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Mobile Platforms for Large Objects


These rolling platforms are designed to protect oversize objects that will not fit into museum cabinets, and to provide a system for safely handling large objects when they must be moved (Fig. 1). Some typical (and often heavy) objects for which rolling platforms might be needed are: stone and metal objects, large composite ethnographic objects, large skulls, mounted specimens and large fossils.

Figure 1. Rolling platforms for large objects.


Joan Gardner
Section of Conservation
Carnegie Museum
of Natural History Annex
5800 Baum Blvd.
Pittsburgh, PA 15206 USA
Tel (412) 665-2607
Fax (412) 665-2751

Illustration: Britt Griswold after
sketches by Michael Tickner 

Publication: 1992


Strong rolling platforms can be constructed from plywood. Additional pieces are nailed and glued to the underside at the places where casters are to be attached. If the object is over 50-75lbs, wooden support pieces may be added as reinforcements under the platform. A superstructure is added to protect fragile objects (Figs. 2, 3).

Figure 2. Mobile platform with plastic cover.


Figure 3. Exploded view of mobile platform construction.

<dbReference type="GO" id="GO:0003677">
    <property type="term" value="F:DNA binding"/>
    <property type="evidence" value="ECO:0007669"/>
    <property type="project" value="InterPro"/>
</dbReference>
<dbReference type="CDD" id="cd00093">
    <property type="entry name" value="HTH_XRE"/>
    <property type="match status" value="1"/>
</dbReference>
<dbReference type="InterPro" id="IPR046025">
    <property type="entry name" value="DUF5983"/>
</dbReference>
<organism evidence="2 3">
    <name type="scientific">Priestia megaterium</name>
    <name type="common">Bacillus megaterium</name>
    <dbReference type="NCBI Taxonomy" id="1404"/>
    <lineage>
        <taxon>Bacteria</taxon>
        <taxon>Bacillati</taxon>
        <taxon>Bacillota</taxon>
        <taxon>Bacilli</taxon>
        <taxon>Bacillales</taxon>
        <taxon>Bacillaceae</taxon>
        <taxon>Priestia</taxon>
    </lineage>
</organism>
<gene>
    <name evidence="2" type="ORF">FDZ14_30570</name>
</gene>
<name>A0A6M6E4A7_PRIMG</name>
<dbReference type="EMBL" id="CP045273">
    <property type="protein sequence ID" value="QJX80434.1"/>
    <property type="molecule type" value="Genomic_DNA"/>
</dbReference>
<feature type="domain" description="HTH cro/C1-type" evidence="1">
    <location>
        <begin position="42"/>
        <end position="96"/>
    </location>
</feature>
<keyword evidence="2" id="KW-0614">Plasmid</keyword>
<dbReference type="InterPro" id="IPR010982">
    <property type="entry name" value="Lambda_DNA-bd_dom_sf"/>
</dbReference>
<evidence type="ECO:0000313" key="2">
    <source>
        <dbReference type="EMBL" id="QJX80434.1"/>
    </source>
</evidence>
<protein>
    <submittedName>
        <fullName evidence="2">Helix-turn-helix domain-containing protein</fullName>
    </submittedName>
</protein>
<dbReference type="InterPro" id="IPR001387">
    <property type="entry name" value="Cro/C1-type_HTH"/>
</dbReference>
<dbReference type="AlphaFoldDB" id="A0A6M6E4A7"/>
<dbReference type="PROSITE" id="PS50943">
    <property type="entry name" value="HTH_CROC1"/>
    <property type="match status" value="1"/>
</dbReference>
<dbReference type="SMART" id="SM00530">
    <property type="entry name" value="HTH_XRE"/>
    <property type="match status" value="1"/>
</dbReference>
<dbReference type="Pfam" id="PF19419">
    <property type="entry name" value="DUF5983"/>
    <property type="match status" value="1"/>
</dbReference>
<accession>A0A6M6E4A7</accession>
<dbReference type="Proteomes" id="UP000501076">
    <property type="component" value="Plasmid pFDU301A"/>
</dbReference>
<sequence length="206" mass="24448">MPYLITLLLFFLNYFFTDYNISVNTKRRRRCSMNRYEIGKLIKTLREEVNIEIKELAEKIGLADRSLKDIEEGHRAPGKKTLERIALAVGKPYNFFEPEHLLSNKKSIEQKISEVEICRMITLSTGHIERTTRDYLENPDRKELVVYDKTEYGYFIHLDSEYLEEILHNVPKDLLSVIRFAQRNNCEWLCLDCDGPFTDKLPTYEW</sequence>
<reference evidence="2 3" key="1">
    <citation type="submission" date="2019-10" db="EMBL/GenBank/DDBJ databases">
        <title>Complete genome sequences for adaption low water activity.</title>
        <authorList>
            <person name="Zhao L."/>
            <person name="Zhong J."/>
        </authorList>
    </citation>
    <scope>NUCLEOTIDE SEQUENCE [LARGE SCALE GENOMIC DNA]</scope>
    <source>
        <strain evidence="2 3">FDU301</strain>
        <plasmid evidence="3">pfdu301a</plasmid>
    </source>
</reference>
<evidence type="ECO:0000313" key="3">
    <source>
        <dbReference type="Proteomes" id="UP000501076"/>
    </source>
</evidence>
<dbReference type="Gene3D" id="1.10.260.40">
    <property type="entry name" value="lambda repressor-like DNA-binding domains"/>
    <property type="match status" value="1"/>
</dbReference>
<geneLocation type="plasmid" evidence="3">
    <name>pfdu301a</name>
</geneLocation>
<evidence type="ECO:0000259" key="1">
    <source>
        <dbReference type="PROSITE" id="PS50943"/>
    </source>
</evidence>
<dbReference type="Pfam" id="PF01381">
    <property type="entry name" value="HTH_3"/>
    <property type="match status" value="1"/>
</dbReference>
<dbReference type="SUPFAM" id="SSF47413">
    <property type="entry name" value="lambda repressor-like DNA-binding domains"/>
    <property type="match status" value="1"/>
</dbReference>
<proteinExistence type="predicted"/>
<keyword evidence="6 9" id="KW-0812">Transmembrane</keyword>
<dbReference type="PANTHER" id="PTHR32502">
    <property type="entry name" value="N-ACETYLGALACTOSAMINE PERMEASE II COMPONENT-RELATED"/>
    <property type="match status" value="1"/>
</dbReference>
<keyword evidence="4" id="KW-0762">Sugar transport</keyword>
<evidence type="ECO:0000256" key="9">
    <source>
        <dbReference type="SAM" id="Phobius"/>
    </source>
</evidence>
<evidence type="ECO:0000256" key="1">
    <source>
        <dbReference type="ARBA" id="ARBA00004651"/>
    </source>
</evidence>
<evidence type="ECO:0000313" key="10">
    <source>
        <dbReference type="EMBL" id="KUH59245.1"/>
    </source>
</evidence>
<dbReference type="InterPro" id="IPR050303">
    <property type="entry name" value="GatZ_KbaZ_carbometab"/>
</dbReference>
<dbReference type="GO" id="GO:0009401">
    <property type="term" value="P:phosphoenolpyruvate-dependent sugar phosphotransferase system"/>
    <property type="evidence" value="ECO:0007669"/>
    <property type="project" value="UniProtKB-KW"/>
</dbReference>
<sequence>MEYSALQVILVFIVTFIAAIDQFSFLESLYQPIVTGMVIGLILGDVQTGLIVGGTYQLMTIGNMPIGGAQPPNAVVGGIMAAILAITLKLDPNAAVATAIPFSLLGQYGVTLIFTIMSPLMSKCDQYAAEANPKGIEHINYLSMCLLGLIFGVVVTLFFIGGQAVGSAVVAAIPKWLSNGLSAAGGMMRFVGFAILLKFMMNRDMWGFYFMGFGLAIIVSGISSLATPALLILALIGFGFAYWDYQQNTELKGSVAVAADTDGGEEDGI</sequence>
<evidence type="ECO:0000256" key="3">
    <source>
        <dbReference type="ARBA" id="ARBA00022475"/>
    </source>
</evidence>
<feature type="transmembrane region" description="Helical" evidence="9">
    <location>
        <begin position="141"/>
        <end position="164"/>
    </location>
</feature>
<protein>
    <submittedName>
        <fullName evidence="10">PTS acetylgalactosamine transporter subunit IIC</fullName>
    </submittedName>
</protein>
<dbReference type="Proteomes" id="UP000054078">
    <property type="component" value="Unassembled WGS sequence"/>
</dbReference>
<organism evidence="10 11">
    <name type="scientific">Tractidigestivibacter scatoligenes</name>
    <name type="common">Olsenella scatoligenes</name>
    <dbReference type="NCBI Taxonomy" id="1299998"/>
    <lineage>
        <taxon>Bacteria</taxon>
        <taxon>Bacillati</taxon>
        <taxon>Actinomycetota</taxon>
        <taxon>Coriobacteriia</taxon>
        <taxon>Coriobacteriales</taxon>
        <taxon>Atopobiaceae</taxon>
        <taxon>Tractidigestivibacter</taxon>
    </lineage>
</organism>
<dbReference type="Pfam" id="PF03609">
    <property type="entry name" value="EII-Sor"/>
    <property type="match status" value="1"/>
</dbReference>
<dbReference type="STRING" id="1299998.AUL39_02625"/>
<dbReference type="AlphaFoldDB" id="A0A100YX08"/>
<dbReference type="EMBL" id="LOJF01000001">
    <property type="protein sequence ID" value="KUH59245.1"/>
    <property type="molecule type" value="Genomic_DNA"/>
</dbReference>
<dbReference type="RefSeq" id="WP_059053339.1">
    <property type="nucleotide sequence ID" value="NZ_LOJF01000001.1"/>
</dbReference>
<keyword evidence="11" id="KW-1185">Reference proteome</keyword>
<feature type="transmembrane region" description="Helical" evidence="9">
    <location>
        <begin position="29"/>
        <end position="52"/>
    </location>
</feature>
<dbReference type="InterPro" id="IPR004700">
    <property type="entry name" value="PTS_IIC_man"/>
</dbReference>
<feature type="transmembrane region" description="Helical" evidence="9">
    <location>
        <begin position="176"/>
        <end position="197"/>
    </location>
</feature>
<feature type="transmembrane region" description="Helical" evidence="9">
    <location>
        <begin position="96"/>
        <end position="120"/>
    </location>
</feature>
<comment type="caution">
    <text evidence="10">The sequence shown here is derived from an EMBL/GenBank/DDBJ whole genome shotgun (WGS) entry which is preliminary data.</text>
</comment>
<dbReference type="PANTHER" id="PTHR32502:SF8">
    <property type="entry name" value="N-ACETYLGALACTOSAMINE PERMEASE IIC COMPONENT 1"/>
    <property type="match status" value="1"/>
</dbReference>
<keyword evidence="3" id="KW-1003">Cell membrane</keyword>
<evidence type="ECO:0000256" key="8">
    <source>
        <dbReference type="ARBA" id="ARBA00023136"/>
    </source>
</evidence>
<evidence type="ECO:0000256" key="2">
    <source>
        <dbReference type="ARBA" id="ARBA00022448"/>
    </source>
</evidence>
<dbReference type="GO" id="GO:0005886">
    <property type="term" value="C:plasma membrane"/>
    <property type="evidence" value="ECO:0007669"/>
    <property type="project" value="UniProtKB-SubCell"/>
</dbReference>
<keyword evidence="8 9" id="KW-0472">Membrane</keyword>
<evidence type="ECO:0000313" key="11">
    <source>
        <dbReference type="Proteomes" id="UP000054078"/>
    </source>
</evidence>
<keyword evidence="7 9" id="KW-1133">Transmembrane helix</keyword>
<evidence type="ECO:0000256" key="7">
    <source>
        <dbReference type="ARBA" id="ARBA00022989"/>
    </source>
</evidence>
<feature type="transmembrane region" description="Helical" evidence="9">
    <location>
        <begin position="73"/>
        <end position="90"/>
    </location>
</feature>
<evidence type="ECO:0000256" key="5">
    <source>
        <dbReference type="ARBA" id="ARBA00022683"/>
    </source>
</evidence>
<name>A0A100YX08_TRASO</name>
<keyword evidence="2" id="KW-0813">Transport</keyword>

Materials Tools Supplies

For platform

  • Acrylic latex paint
  • Casters (sizes chosen according to weight of object)
  • Drill and bits
  • Lumber, 1in x 4in x 8ft, and 2in x 4in x 8ft lengths
  • Nails or screws
  • Paint brush
  • Plywood sheet 3/8 – 1/2in, grade G1S or AC, phenyl formaldehyde adhesive
  • Polyethylene foam plank
  • Saw
  • Wood glue For superstructure
  • Corner braces or L-brackets
  • Dowels
  • Polyethylene sheeting
  • Nylon hook and loop material, self-adhesive


  1. Measure the base and height of the object.
  2. Determine size of platform according to measurements, leaving an allowance of 2in on all sides.
  3. Cut plywood to measurements and reinforce with lengths of wood, depending on weight of object.
  4. Choose appropriate casters according to weight of object and attach to the underside of platform.
  5. Construct a superstructure if the upper part of the object needs to be protected.
  6. Paint the platform with three coats of acrylic latex paint (applied in different directions), and, if possible, cover the wood with polyethylene plank foam (1/2 – 1in thick).
  7. Cut polyethylene foam pieces to form wedges under objects with uneven bases so that they are properly supported.
  8. A dust cover of polyethylene sheeting, either sealed or closed with paper clips, may be desirable if there is no filtration of particulates in storage (Fig. 4). Self-adhesive nylon hook and loop material can be used to attach the polyethylene sheet cover to the base.

    Figure 4. Mobile platform with polyethylene dust cover.
    Superstructure holds plastic away from object.


All plywood should be thick and G1S or AC grade, both of which mean good one side, or they should be sanded or finished.

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